Kiwi whips up a storm in New York
With a hurricane warning in place, former Southlander Mark Simmons' new Kiwiana restaurant in Brooklyn, New York had no spare tables after being open for just a week.
Mr Simmons, whose family had a small sheep farm in Invercargill, left school at 16 to work at the Makarewa meatworks.
Quite content, he thought he would spend the rest of his life at the works. However, the temptation to travel led to him cruising around Australia in an old Ford Cortina "that surprisingly didn't break down", washing dishes in hotels, cafes, resorts and restaurants.
However, he could not cook.
The best he could do was fry eggs and heat up baked beans.
However, after thousands of washed dishes, a chef demanded he learn to cook after he relentlessly asked for recipes and instructions.
"He gave me the opportunity and I never looked back ... I definitely was curious and interested and that led to being passionate about it." he said.
From there, he worked his way up the kitchen ladder, travelling to Japan and finally New York where he has spent the past seven years.
"Being a chef is a great way to see the world," he said.
Landing a spot on American TV show Top Chef was a great experience for the young cook, and opened several doors.
"It confirmed my passion to one day open my own restaurant," he said.
Realising that dream, Mr Simmons – preferring to do everything from scratch – moved into an old, gutted building and, "swapped my pans and knives for hammers and sandpaper", and got to work building his dream kitchen.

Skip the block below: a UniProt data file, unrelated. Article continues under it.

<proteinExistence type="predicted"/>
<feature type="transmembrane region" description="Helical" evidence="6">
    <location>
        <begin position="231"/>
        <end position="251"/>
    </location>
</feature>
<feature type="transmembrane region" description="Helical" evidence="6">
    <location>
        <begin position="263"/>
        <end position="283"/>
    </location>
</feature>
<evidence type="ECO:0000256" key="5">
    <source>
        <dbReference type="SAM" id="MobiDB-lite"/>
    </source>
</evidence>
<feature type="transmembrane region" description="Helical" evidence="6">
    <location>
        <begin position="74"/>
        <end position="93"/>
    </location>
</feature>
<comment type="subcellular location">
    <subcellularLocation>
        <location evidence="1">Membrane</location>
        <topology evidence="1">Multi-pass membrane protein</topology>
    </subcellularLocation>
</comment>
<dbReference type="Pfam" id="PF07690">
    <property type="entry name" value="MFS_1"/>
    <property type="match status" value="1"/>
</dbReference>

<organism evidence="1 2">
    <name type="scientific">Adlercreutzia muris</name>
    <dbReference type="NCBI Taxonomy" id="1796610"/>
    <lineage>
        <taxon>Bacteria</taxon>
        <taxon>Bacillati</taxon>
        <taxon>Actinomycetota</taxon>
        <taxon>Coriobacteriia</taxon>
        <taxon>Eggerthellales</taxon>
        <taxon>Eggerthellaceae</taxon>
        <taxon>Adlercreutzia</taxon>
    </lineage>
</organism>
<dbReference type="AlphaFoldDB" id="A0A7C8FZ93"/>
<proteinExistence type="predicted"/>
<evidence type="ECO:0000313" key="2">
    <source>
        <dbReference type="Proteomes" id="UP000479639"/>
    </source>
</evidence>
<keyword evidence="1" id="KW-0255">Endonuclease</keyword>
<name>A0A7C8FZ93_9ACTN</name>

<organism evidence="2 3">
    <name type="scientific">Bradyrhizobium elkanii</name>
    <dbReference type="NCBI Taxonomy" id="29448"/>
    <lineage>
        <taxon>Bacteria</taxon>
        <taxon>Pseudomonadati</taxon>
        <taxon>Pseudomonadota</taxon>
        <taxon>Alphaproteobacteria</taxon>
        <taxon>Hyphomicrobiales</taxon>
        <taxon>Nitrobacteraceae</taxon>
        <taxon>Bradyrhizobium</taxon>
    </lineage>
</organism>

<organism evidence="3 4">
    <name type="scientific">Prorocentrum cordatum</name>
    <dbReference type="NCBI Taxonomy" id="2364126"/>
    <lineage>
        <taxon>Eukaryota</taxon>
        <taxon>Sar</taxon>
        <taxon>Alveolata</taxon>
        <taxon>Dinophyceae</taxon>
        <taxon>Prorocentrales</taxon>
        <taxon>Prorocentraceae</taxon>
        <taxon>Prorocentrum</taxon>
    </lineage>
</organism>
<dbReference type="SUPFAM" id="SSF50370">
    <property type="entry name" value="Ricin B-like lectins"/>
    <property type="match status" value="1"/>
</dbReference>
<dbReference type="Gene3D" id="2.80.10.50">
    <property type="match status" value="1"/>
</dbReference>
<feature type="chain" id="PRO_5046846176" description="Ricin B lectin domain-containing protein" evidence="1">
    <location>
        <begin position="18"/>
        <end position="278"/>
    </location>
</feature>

However, on his first day open, the walk-in refrigerator blew up and a staff member walked out.
However, the determined Southlander carried on and replicated his grandmother's dining room, decking out his restaurant in true Kiwi style, with tables built from New Zealand pine, old Air New Zealand and Four Square posters on the wall, and New Zealand wine and beer.
Customers can enjoy Dave Dobbyn and other Kiwi music, while eating from the New Zealand-style menu, which includes smoked and pickled green-lipped mussels, baby back pork ribs braised with Marmite and manuka honey, pavlova, and hokey pokey, which fly off the shelves.
With a multicultural staff, Mr Simmons had to learn to speak Spanish, and also hired his younger brother to meet and greet customers.
"To open a restaurant in New York city is a huge challenge; most here fail very quickly," he said.
"I'm knocking on New Zealand pine that won't be the case."
- © Fairfax NZ News
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